The Chair of North London Waste Authority (NLWA), Councillor Clyde Loakes, is calling on the food industry to find a solution to the food labelling confusion that leads to people throwing away tonnes of perfectly edible food.
The announcement comes as supermarket Tesco promised to remove ‘best before’ dates from about 70 fruit and vegetable items to make things simpler for consumers.
In light of this confusion NLWA is running a campaign to help residents understand the difference between ‘best before’ and ‘use by dates’. The FANCY THAT! campaign aims to remind north Londoners that ‘best before’ dates only tell us when food is at its best, whereas ‘use by’ dates tell us when food is safe to eat, and therefore must be followed.
Councillor Clyde Loakes, Chair of North London Waste Authority, said: “We know that many people are confused by the different date labels they find on food. We can’t blame people for looking around the kitchen, seeing an expired date, and chucking that item away.
“We know that many people are confused by the different date labels they find on food. We can’t blame people for looking around the kitchen, seeing an expired date, and chucking that item away.”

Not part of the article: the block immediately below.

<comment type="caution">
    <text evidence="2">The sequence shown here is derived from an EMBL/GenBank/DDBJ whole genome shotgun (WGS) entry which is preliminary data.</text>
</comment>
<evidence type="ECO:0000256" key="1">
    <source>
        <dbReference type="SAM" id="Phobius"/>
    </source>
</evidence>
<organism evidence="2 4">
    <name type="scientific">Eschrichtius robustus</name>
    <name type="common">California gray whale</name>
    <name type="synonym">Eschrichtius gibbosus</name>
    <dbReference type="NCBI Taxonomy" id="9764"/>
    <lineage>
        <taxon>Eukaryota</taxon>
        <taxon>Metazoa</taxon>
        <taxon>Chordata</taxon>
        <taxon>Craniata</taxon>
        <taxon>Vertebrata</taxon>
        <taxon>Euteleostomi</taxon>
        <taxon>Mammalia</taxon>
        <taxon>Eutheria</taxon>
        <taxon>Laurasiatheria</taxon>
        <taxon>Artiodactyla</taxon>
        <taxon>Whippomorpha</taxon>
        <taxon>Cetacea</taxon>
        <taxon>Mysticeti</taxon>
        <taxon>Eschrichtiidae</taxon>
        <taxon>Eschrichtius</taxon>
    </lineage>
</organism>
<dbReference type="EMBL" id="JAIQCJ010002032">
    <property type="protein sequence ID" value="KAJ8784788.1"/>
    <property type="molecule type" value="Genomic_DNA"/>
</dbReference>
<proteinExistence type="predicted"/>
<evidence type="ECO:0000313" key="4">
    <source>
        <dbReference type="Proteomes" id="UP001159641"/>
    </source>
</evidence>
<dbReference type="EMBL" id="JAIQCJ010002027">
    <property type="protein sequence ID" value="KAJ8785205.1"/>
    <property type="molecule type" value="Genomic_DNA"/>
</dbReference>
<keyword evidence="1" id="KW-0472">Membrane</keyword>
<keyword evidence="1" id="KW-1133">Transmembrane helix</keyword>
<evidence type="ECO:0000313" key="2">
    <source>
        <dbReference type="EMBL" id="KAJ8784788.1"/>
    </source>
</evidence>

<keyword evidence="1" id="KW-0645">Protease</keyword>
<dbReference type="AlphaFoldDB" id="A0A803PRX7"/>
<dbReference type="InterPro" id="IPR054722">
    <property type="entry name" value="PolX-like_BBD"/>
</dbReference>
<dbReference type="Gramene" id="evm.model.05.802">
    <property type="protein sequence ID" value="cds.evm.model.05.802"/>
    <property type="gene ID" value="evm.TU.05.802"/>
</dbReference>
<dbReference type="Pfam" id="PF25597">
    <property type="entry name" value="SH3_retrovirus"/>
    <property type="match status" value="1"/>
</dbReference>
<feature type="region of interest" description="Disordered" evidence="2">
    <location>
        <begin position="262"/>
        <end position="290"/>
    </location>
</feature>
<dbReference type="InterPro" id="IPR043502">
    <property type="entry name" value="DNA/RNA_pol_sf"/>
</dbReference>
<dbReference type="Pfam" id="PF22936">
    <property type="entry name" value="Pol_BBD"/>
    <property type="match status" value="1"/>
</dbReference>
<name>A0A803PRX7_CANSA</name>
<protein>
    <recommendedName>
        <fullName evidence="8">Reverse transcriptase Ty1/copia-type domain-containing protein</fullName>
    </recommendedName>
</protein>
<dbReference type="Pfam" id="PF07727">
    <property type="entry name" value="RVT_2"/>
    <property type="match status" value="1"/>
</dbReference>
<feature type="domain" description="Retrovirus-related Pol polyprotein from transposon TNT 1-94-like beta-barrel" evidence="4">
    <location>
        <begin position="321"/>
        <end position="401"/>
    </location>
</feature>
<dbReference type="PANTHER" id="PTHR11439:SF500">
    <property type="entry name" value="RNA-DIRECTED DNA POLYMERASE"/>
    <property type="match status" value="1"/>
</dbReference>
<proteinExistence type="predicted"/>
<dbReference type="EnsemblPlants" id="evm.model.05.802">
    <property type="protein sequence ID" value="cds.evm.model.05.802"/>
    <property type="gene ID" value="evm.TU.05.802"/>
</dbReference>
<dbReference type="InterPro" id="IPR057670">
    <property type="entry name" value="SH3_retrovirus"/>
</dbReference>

“The trouble is that often food past its ‘best before’ date could still be good to eat. That’s why we’re running a campaign to help people understand the difference between ‘best before’ and ‘use by’. If we look, smell, feel and taste food to judge for ourselves we can all make the most of the food we buy and throw less away.
“But we also need food manufacturers to look at the labelling they use to try and make things less confusing for people. Some supermarkets and wholesalers have stopped using ‘best before’ dates on loads of their fruit and vegetables – maybe other manufacturers and suppliers need to consider whether “best before” dates are always essential when so much perfectly good food is thrown away every year?
“Many consumers already buy food that doesn’t have a date stamp on it when they buy from their local greengrocer or bakery. In those cases they use their senses to work out when something is past its best. We’re simply asking whether the same logic could be applied to a wider variety of packaged foods.
“Food waste is a huge problem in the UK; there are lots of things we can do as consumers to help reduce the amount we throw away – get portion sizes right, plan meals, freeze food before it hits the use by date, use up leftovers, and so on – but it’s also time food manufacturers and suppliers did more to help.”